THE BLOG

On Race, Holder is Right, Obama is Wrong

04/11/2009 05:12 am ET | Updated May 25, 2011
  • Michael Fauntroy Professor, Author, Columnist, and Commentator at MichaelFauntroy.com.

President Barack Obama's response to Attorney General Eric Holder's "nation of cowards" comment has given us more insight into his views on leading the country into an informed, reasonable, and necessary discussion on race in America. The new insight is worrisome. His timidity on this issue appears to go beyond just campaign strategy. It seems that Obama doesn't think race is a big deal. That is an incredible disappointment to some who understand the role race places in American political, social, and economic life and hoped he would use his new position to engage the nation on this continuing issue.

Holder's remarks last month before a gathering of Justice Department staffers hit all the appropriate points on race. He clearly acknowledged that the country is fundamentally better on race than it was decades ago. Only a fool would argue otherwise. The larger point, obscured by the response to "nation of cowards," is the real story of the speech: the nation's fear and discomfort about discussing race is holding us back from the real racial reconciliation that we desire. On both scores, Holder is entirely correct. And we need to talk about it.

The president told the New York Times that "I'm not somebody who believes that constantly talking about race somehow solves racial tensions." This statement is a disappointment. There is a great difference between constantly talking about race, on the one hand, and never talking about race, on the other. However, there is a great deal of space between those two poles and it's a false argument to suggest that talking about race gets in the way of solving racial tensions. Never before in recorded human history is it possible to find an example of a significant societal ill that was overcome because we ignored it.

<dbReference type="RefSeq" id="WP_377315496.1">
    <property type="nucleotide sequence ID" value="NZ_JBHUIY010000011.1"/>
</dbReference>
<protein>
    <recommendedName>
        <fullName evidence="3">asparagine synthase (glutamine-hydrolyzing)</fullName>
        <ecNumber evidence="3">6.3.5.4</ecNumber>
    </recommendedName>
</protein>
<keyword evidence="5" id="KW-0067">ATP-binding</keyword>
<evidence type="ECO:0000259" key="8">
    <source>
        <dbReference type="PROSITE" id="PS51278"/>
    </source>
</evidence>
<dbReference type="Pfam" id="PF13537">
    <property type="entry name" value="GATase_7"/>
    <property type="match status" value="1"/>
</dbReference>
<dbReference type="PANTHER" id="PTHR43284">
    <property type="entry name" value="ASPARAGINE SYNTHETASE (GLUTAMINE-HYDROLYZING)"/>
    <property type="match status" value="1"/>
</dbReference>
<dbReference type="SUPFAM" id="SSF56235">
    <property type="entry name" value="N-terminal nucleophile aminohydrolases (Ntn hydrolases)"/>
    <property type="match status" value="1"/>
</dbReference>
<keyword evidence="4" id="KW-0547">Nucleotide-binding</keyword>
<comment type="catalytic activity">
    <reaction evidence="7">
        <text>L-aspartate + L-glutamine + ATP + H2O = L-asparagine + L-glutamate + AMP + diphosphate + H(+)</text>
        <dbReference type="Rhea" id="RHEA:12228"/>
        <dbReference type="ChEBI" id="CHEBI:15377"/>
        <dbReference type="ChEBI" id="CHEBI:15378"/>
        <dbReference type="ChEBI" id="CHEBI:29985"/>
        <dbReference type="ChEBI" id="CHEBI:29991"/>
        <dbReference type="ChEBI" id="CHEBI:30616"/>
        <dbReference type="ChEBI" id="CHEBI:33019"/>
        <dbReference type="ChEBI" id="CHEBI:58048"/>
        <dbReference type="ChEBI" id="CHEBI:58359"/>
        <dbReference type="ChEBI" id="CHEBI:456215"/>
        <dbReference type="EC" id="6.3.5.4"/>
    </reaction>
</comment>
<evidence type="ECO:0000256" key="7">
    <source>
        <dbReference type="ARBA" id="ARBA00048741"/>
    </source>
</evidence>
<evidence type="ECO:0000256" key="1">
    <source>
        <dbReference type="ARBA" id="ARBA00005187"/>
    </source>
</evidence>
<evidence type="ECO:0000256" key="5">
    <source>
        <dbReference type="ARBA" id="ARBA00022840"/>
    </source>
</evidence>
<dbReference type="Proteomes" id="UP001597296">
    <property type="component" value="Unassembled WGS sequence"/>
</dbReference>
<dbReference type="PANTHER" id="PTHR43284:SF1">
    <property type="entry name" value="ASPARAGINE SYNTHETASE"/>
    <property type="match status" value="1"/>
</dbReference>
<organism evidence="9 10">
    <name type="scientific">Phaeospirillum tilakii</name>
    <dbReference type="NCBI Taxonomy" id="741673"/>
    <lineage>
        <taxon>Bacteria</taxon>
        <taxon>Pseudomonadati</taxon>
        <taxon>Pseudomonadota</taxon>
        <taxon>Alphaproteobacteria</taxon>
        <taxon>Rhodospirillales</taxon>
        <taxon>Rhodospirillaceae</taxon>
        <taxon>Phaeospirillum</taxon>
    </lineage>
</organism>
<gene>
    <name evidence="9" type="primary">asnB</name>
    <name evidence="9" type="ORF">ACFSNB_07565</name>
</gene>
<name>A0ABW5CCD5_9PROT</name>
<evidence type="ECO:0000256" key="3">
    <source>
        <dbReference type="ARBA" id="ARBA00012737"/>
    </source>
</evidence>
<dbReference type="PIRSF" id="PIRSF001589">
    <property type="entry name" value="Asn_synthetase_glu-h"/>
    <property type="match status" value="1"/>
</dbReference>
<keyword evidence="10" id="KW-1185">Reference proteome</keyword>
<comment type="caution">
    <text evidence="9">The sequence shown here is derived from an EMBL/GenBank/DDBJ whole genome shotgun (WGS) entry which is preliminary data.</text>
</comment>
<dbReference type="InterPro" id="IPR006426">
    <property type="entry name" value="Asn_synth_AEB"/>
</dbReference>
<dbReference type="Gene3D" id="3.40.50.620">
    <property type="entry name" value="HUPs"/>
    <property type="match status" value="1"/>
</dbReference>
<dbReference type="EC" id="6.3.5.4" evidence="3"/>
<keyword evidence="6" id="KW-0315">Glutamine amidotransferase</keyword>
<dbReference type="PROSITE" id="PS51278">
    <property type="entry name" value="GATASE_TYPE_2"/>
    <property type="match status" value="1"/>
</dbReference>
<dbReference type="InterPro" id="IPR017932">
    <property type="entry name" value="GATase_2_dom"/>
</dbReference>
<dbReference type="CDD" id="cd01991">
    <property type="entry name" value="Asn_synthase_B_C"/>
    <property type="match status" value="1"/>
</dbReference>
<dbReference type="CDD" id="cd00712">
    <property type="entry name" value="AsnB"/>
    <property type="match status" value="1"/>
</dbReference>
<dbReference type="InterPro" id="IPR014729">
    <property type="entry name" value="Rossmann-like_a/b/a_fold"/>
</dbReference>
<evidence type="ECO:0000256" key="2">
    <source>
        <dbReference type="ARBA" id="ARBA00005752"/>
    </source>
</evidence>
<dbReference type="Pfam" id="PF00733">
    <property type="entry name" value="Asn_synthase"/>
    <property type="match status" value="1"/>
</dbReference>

I am among a number of observers who were heckled last year for suggesting that Obama was ducking race as an issue. His defenders suggested that he couldn't run the risk of scaring White voters and, consequently, jeopardizing his campaign by talking about race. They also pointed to his Philadelphia race speech as evidence that he "gets it" and everything will be all right after the election. That speech, perhaps better understood as rhetorical cotton candy designed more to keep White voters on the SS Obama than launch a serious discussion, failed to move the country toward the informed conversation that is desperately needed on this issue. Indeed, he has barely said a word on this since Philadelphia.

We need to move beyond this ridiculous notion that any discussion of race is tantamount to playing the race card or beating a dead horse. This is an insult to intelligent, well-meaning people who understand history and want America to be all that it can. It further reflects the conservative takeover of political discourse that has shielded the Right from engaging in an area in which they have little to offer beyond brickbats. Obama appears to clothe himself in the conservative approach to discussing race, which is to say as little as possible, and we will be worse off as a result. His unique position could move the country where it needs to be. Sadly, it appears very little will change.

Michael K. Fauntroy is a professor, author, columnist, and commentator. Learn more about him at MichaelFauntroy.com.